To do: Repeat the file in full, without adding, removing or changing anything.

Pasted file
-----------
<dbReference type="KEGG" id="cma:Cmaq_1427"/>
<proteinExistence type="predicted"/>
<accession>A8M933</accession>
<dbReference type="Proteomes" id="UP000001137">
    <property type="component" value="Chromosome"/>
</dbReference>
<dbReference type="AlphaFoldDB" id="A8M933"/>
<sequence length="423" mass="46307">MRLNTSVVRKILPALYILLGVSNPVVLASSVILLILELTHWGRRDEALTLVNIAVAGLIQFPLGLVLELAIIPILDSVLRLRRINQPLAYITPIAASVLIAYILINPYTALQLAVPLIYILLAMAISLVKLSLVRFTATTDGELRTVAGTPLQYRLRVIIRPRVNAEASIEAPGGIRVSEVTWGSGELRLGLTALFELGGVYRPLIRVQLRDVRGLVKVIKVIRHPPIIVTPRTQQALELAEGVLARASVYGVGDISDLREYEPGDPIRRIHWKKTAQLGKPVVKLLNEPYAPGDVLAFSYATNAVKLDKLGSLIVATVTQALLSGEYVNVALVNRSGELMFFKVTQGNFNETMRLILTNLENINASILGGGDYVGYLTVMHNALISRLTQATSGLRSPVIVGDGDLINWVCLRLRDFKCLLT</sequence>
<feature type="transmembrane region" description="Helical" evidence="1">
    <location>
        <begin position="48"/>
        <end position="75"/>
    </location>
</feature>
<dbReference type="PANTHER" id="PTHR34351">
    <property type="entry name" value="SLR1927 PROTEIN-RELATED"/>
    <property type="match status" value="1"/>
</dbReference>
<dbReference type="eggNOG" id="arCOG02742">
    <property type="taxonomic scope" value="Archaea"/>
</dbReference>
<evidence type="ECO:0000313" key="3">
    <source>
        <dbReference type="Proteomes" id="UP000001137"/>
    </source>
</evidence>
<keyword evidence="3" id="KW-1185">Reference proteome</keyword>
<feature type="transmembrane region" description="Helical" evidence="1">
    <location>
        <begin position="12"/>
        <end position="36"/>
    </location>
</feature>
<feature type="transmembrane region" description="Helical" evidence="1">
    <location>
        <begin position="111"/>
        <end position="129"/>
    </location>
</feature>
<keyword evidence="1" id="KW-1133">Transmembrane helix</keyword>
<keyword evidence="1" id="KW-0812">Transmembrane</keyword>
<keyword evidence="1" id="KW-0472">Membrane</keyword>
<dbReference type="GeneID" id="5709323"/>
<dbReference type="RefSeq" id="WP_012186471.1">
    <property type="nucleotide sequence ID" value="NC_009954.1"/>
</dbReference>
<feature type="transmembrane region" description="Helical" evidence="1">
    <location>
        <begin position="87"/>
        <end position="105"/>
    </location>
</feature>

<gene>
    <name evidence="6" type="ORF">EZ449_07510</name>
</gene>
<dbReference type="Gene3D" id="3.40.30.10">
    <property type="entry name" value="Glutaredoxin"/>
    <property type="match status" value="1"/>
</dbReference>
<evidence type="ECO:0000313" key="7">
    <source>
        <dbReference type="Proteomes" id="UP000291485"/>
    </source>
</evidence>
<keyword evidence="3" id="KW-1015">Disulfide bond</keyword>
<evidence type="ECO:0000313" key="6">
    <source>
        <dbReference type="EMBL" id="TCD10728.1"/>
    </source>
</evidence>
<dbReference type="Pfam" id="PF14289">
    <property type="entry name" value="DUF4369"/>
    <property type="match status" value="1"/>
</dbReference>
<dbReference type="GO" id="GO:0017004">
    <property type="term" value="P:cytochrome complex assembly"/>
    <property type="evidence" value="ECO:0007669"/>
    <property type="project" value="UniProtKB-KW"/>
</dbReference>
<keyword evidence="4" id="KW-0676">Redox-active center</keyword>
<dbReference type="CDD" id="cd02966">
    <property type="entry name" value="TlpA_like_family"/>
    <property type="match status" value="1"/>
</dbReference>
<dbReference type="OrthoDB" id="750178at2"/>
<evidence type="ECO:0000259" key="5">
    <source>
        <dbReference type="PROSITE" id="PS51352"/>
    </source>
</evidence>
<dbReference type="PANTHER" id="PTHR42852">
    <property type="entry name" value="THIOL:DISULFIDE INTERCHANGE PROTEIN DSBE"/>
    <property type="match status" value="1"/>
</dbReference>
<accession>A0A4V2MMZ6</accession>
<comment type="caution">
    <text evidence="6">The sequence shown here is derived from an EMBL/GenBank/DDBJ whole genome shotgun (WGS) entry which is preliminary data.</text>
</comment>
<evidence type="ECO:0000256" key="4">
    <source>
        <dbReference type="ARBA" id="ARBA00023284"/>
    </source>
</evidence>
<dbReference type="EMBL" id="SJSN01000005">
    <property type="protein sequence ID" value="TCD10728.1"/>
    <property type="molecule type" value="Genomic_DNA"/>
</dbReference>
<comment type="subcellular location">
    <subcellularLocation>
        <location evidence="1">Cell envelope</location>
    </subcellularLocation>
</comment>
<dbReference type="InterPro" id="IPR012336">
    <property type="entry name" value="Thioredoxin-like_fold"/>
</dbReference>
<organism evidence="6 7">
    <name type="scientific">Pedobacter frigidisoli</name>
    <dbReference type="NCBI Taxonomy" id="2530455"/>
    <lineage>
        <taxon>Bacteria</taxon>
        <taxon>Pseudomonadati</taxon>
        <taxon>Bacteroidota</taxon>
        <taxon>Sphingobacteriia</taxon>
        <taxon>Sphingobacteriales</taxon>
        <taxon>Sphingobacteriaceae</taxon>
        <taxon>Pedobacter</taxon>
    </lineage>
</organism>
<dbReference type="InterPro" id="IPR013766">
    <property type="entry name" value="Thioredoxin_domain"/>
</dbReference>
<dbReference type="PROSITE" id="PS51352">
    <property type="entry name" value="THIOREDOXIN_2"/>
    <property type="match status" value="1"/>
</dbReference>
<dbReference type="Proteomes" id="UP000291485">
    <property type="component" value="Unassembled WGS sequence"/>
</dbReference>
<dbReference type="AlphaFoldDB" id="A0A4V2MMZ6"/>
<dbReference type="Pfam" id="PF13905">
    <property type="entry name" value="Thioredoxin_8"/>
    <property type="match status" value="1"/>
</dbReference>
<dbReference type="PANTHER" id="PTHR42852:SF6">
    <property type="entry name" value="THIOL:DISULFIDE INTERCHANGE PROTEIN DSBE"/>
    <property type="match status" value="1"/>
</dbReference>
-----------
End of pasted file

<dbReference type="KEGG" id="cma:Cmaq_1427"/>
<proteinExistence type="predicted"/>
<accession>A8M933</accession>
<dbReference type="Proteomes" id="UP000001137">
    <property type="component" value="Chromosome"/>
</dbReference>
<dbReference type="AlphaFoldDB" id="A8M933"/>
<sequence length="423" mass="46307">MRLNTSVVRKILPALYILLGVSNPVVLASSVILLILELTHWGRRDEALTLVNIAVAGLIQFPLGLVLELAIIPILDSVLRLRRINQPLAYITPIAASVLIAYILINPYTALQLAVPLIYILLAMAISLVKLSLVRFTATTDGELRTVAGTPLQYRLRVIIRPRVNAEASIEAPGGIRVSEVTWGSGELRLGLTALFELGGVYRPLIRVQLRDVRGLVKVIKVIRHPPIIVTPRTQQALELAEGVLARASVYGVGDISDLREYEPGDPIRRIHWKKTAQLGKPVVKLLNEPYAPGDVLAFSYATNAVKLDKLGSLIVATVTQALLSGEYVNVALVNRSGELMFFKVTQGNFNETMRLILTNLENINASILGGGDYVGYLTVMHNALISRLTQATSGLRSPVIVGDGDLINWVCLRLRDFKCLLT</sequence>
<feature type="transmembrane region" description="Helical" evidence="1">
    <location>
        <begin position="48"/>
        <end position="75"/>
    </location>
</feature>
<dbReference type="PANTHER" id="PTHR34351">
    <property type="entry name" value="SLR1927 PROTEIN-RELATED"/>
    <property type="match status" value="1"/>
</dbReference>
<dbReference type="eggNOG" id="arCOG02742">
    <property type="taxonomic scope" value="Archaea"/>
</dbReference>
<evidence type="ECO:0000313" key="3">
    <source>
        <dbReference type="Proteomes" id="UP000001137"/>
    </source>
</evidence>
<keyword evidence="3" id="KW-1185">Reference proteome</keyword>
<feature type="transmembrane region" description="Helical" evidence="1">
    <location>
        <begin position="12"/>
        <end position="36"/>
    </location>
</feature>
<feature type="transmembrane region" description="Helical" evidence="1">
    <location>
        <begin position="111"/>
        <end position="129"/>
    </location>
</feature>
<keyword evidence="1" id="KW-1133">Transmembrane helix</keyword>
<keyword evidence="1" id="KW-0812">Transmembrane</keyword>
<keyword evidence="1" id="KW-0472">Membrane</keyword>
<dbReference type="GeneID" id="5709323"/>
<dbReference type="RefSeq" id="WP_012186471.1">
    <property type="nucleotide sequence ID" value="NC_009954.1"/>
</dbReference>
<feature type="transmembrane region" description="Helical" evidence="1">
    <location>
        <begin position="87"/>
        <end position="105"/>
    </location>
</feature>

<gene>
    <name evidence="6" type="ORF">EZ449_07510</name>
</gene>
<dbReference type="Gene3D" id="3.40.30.10">
    <property type="entry name" value="Glutaredoxin"/>
    <property type="match status" value="1"/>
</dbReference>
<evidence type="ECO:0000313" key="7">
    <source>
        <dbReference type="Proteomes" id="UP000291485"/>
    </source>
</evidence>
<keyword evidence="3" id="KW-1015">Disulfide bond</keyword>
<evidence type="ECO:0000313" key="6">
    <source>
        <dbReference type="EMBL" id="TCD10728.1"/>
    </source>
</evidence>
<dbReference type="Pfam" id="PF14289">
    <property type="entry name" value="DUF4369"/>
    <property type="match status" value="1"/>
</dbReference>
<dbReference type="GO" id="GO:0017004">
    <property type="term" value="P:cytochrome complex assembly"/>
    <property type="evidence" value="ECO:0007669"/>
    <property type="project" value="UniProtKB-KW"/>
</dbReference>
<keyword evidence="4" id="KW-0676">Redox-active center</keyword>
<dbReference type="CDD" id="cd02966">
    <property type="entry name" value="TlpA_like_family"/>
    <property type="match status" value="1"/>
</dbReference>
<dbReference type="OrthoDB" id="750178at2"/>
<evidence type="ECO:0000259" key="5">
    <source>
        <dbReference type="PROSITE" id="PS51352"/>
    </source>
</evidence>
<dbReference type="PANTHER" id="PTHR42852">
    <property type="entry name" value="THIOL:DISULFIDE INTERCHANGE PROTEIN DSBE"/>
    <property type="match status" value="1"/>
</dbReference>
<accession>A0A4V2MMZ6</accession>
<comment type="caution">
    <text evidence="6">The sequence shown here is derived from an EMBL/GenBank/DDBJ whole genome shotgun (WGS) entry which is preliminary data.</text>
</comment>
<evidence type="ECO:0000256" key="4">
    <source>
        <dbReference type="ARBA" id="ARBA00023284"/>
    </source>
</evidence>
<dbReference type="EMBL" id="SJSN01000005">
    <property type="protein sequence ID" value="TCD10728.1"/>
    <property type="molecule type" value="Genomic_DNA"/>
</dbReference>
<comment type="subcellular location">
    <subcellularLocation>
        <location evidence="1">Cell envelope</location>
    </subcellularLocation>
</comment>
<dbReference type="InterPro" id="IPR012336">
    <property type="entry name" value="Thioredoxin-like_fold"/>
</dbReference>
<organism evidence="6 7">
    <name type="scientific">Pedobacter frigidisoli</name>
    <dbReference type="NCBI Taxonomy" id="2530455"/>
    <lineage>
        <taxon>Bacteria</taxon>
        <taxon>Pseudomonadati</taxon>
        <taxon>Bacteroidota</taxon>
        <taxon>Sphingobacteriia</taxon>
        <taxon>Sphingobacteriales</taxon>
        <taxon>Sphingobacteriaceae</taxon>
        <taxon>Pedobacter</taxon>
    </lineage>
</organism>
<dbReference type="InterPro" id="IPR013766">
    <property type="entry name" value="Thioredoxin_domain"/>
</dbReference>
<dbReference type="PROSITE" id="PS51352">
    <property type="entry name" value="THIOREDOXIN_2"/>
    <property type="match status" value="1"/>
</dbReference>
<dbReference type="Proteomes" id="UP000291485">
    <property type="component" value="Unassembled WGS sequence"/>
</dbReference>
<dbReference type="AlphaFoldDB" id="A0A4V2MMZ6"/>
<dbReference type="Pfam" id="PF13905">
    <property type="entry name" value="Thioredoxin_8"/>
    <property type="match status" value="1"/>
</dbReference>
<dbReference type="PANTHER" id="PTHR42852:SF6">
    <property type="entry name" value="THIOL:DISULFIDE INTERCHANGE PROTEIN DSBE"/>
    <property type="match status" value="1"/>
</dbReference>